By Robert Drain
White Pine County… vast, beautiful, and historical. Three reasons why White Pine County should celebrate its 150th anniversary in 2019.
Between mid March and early June, 1869, two European American settlers began their hunt for gold, or at least ore. The hunt was spurred by the mining boom of the time. From Lander Counter to empty, unclaimed land, White Pine County was born. Named for the White Pine tree, or so the settlers believed it to be, Hamilton became the first seat of the County.
Even though the mining boom only lasted just over two years, White Pine County, now named and claimed, remained. It was a rough time for the county. With no real revenue, it was a broke county. In 1887, Hamilton’s courthouse burned down. With no time or money to build a new courthouse, Ely became the new seat of the county.
Despite all the changes and hardships, White Pine County started down the road of prosperity. In 1902, two mining pits were opened up by the Robinson Mining company – one in Ruth, and one in Kimberly. With all of the ore being pulled out of the two mines, they needed some way to smelt it all down. Thus the smelting tower in McGill was born.
With a huge success (in part due to proximity and access, part due to demand), Robinson smelted $1 billion of copper between 1902 and 1981. This wasn’t just for the county… it was state wide. This made it the states most productive county for over half a century.
The Robinson mine wasn’t the only mining operation within the county. With 8,897 square miles, how could it be? In 1872, the Taylor Mine operation was started. It wasn’t until mid 1880 that the mine, and the town of Taylor, truly began to grow, and grow it did. By 1883, Taylor had three general stores, a few boarding houses, restaurants, and a drug store, just to name a few. The mine had struck gold (literally), pulling and shipping $260,000 worth of ore, it’s to be expected.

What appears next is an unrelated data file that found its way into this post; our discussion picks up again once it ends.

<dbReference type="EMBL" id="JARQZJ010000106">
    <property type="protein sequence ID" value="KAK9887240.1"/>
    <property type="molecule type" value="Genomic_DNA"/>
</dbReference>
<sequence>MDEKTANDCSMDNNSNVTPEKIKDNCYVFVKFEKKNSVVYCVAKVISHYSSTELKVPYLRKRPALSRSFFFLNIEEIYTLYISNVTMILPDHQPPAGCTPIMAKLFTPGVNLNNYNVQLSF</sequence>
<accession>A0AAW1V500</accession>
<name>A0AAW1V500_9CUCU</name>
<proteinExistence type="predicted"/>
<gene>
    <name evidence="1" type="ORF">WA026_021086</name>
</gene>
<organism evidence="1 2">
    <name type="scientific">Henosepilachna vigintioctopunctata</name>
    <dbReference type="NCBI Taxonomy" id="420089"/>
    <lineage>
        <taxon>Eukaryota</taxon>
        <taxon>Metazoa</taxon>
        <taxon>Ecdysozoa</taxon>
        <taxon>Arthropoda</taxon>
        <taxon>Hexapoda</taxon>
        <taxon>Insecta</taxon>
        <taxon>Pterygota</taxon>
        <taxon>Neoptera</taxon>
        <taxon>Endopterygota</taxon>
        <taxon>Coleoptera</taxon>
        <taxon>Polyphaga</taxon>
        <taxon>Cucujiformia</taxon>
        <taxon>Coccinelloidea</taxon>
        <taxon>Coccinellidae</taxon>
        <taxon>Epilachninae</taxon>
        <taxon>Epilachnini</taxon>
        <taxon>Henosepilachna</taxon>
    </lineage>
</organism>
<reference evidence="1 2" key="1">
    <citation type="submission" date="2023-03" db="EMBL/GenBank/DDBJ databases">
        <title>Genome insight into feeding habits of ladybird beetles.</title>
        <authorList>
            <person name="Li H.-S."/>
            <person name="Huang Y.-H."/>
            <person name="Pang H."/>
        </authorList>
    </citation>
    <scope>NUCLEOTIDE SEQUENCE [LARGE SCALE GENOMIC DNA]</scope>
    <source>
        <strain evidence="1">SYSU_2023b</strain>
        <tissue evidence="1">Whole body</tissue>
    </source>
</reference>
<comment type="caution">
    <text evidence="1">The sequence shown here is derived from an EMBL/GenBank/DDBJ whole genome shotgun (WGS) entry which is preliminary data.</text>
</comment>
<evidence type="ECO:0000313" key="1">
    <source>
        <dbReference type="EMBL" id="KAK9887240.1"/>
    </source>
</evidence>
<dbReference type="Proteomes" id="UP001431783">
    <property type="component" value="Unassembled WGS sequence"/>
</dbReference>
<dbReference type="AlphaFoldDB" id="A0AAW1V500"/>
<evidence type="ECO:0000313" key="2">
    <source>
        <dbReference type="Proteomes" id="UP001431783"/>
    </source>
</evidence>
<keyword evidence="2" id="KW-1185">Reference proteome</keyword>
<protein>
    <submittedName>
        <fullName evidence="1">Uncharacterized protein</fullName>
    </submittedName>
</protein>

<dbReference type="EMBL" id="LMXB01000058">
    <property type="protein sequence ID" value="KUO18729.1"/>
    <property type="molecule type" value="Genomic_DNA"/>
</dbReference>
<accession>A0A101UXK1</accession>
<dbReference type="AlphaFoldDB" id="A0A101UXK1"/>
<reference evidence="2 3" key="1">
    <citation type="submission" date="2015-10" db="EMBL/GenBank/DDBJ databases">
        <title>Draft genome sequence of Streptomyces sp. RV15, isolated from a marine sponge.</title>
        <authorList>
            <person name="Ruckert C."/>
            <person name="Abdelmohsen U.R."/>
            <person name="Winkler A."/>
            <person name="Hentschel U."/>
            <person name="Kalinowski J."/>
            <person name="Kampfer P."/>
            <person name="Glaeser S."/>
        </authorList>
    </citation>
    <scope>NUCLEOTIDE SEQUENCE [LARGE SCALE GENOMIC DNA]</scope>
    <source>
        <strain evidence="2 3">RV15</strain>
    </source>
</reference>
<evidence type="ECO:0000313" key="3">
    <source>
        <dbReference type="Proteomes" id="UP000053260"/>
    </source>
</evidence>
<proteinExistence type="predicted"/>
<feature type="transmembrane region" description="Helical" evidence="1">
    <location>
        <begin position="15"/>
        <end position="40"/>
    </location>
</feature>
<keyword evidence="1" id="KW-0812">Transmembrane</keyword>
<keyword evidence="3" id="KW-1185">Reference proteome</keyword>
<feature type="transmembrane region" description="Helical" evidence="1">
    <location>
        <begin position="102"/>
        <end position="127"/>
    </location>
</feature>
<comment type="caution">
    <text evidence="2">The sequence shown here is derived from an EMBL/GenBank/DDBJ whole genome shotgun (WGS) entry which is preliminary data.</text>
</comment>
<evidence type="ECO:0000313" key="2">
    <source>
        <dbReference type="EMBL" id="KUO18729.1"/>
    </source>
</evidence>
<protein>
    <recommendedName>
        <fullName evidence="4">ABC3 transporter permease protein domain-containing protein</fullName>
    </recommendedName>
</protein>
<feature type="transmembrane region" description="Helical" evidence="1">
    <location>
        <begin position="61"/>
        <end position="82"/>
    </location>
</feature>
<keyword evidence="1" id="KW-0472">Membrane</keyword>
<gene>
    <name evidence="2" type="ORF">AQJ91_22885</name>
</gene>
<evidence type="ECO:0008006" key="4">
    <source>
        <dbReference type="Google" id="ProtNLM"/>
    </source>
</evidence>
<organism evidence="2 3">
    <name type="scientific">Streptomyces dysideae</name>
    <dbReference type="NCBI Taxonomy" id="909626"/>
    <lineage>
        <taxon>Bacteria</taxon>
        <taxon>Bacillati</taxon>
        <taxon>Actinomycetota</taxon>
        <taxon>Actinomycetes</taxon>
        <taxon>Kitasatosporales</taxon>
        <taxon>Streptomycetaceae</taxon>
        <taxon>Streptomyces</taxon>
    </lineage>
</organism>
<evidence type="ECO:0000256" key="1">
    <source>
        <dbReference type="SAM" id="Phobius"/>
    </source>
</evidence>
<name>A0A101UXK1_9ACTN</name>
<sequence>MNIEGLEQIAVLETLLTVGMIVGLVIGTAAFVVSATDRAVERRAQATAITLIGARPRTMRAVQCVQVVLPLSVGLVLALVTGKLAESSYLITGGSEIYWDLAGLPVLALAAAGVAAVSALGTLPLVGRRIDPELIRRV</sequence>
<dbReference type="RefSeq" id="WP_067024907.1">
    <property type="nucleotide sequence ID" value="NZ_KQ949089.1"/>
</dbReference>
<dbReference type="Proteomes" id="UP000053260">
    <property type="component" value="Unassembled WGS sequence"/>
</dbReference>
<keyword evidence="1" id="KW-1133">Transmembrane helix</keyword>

However, everyone knows the old saying “A candle that burns bright, burns fast.” By 1885, both Taylor and the Taylor mine began their spiral down. Without the needed resources, the mining began to slow. People began to lose hope, and started leaving, looking for a better life. The mine, still struggling, saw more and more people leaving, moving for the booming town of Ely. By 1888, only a handful of people remained, rendering the town a ghost town. In 1918, a mining company, Wyoming Mining and Milling came through, beginning a revival operation, which is still going strong to this day.
Now, there are a couple of contradicting websites about Taylor, and instead of making this too much about Taylor, I am going to put two sources of Taylor at the bottom. Do a little research into it. It’ll be interesting to see what everyone finds. Post what you find in the comments.
And who could possibly forget about the Ward Charcoal Ovens? Erected in 1872, their primary function, as guessed by the name, was to produce coal for the ore smelters. Crafting coal was a lengthy and somewhat grueling process. First, wood was loaded into the ovens, with cast-iron doors mortared behind (or, rather in front of) the wood For 12 days. The wood burned, with vents opened up periodically. Once the wood was finally burned to nothing but coal, the ovens were shut up entirely for an entire day to ensure the fire was out. Between the six ovens, one process created about 600 bushels of coal… that’s nearly 12,000 pounds of coal!
However, the charcoal ovens lasted a short life of three years. This was due to two major reasons. One, with the immediate surroundings of lumber being used, and the expense to import it to the ovens rising, it was turning into a money pit. That coupled with a new, more efficient fuel source (Petroleum Coke), the ovens became quite obsolete.
White Pine County is the 5th largest county in Nevada. For most of its life, it has been quite prosperous, both for itself and for the state. It spans 8,897 square miles, from Mount Wheeler Peak to the Ruby Mountains, White Pine County is worth celebrating. For its beauty, its size AND its history. I implore you not to only celebrate the 150th anniversary, but to relish it, as well.